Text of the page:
A report released yesterday by Georgia Governor, Nathan Deal, asserted that 178 educators in Atlanta, including 38 principals, cheated on state standardized tests. All told, 44 of 56 schools investigated were found to have cheated.
A report from today’s Atlanta Journal-Constitution says:
“Across Atlanta Public Schools, staff worked feverishly in secret to transform testing failures into successes. Teachers and principals erased and corrected mistakes on students’ answer sheets. Area superintendents silenced whistle-blowers and rewarded subordinates who met academic goals by any means possible.
Superintendent Beverly Hall and her top aides ignored, buried, destroyed or altered complaints about misconduct, claimed ignorance of wrongdoing and accused naysayers of failing to believe in poor children’s ability to learn.
For years – as long as a decade – this was how the Atlanta school district produced gains on state curriculum tests. The scores soared so dramatically they brought national acclaim to Hall and the district, according to an investigative report released Tuesday by Gov. Nathan Deal…”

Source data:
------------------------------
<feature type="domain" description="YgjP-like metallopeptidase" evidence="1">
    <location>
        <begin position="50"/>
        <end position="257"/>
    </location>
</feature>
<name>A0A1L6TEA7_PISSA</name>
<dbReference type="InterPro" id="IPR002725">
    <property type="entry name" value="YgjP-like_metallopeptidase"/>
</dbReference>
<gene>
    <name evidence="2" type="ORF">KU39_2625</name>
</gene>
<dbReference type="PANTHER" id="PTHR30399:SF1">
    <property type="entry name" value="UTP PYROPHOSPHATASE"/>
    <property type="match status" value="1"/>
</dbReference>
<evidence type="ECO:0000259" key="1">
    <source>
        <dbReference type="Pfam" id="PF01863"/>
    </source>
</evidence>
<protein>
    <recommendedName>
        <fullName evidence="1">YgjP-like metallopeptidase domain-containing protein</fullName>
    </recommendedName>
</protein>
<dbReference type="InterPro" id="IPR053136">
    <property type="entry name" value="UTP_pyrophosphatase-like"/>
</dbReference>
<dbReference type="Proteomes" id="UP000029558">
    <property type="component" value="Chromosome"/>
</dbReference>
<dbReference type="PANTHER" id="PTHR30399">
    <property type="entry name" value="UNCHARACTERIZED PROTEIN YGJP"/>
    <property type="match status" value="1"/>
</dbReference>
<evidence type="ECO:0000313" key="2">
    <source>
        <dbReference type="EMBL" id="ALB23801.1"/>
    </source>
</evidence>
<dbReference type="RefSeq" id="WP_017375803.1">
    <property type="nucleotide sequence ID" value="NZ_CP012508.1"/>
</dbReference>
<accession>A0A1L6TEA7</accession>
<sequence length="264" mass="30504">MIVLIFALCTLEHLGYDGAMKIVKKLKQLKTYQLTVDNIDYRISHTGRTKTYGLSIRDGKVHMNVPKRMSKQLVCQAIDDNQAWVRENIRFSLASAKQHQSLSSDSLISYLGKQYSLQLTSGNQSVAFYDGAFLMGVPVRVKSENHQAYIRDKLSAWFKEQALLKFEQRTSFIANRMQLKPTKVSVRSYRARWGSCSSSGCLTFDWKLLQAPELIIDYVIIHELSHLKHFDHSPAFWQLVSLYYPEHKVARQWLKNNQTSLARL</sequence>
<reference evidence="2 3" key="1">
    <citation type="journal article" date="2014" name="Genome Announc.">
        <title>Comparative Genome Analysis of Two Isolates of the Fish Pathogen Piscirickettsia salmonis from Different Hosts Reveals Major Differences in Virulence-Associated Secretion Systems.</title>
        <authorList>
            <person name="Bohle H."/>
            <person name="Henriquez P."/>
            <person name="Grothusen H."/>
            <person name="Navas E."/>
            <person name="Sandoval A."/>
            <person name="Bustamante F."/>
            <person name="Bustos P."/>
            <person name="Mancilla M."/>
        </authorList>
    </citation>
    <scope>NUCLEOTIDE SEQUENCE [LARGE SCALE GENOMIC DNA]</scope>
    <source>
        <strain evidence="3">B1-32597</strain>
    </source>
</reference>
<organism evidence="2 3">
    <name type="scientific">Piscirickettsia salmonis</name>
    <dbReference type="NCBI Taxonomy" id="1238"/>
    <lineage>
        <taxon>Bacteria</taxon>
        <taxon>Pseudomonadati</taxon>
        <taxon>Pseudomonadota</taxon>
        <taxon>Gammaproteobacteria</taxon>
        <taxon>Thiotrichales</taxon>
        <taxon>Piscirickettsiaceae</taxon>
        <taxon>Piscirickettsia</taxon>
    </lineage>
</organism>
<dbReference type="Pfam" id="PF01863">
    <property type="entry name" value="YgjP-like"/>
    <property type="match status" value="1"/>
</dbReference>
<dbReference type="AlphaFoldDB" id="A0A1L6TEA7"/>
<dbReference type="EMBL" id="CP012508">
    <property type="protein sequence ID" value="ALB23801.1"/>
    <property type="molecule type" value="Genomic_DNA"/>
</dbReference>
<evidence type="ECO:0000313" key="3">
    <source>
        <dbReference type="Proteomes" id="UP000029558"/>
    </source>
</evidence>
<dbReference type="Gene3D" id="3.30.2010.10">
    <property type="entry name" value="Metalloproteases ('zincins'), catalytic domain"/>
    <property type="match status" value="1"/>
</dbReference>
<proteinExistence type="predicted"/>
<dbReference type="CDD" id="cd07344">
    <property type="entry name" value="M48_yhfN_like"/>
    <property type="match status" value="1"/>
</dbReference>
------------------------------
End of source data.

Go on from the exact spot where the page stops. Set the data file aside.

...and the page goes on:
Here’s an TV interview with federal Education Secretary Arne Duncan, in which he says the widespread cheating was systemic and that it would be improper to blame all of the teachers, the vast majority of whom do a good job. In fact, Sec. Duncan mentions that all teachers are ‘not to blame’ so many times…he is almost believable. On the other hand, it is a mistake to focus on what teachers did or did not do “ the test taking NCLB culture, the intimidation, and high stakes nature of it all encouraged the cheating.
Read an article from the Atlanta Journal-Constituton about how teachers were bullied at the Atlanta’s Parks Middle School and you will see how difficult it may have been for some staff who were threatened and harassed to avoid cheating.
So spare us, Mr. Duncan, the not-all-teachers-are-bad distraction. Instead let’s look at the high stakes testing culture that created this scandal.
Read an update on the Michelle Rhee’s DC testing scandal, dubbed Erasergate.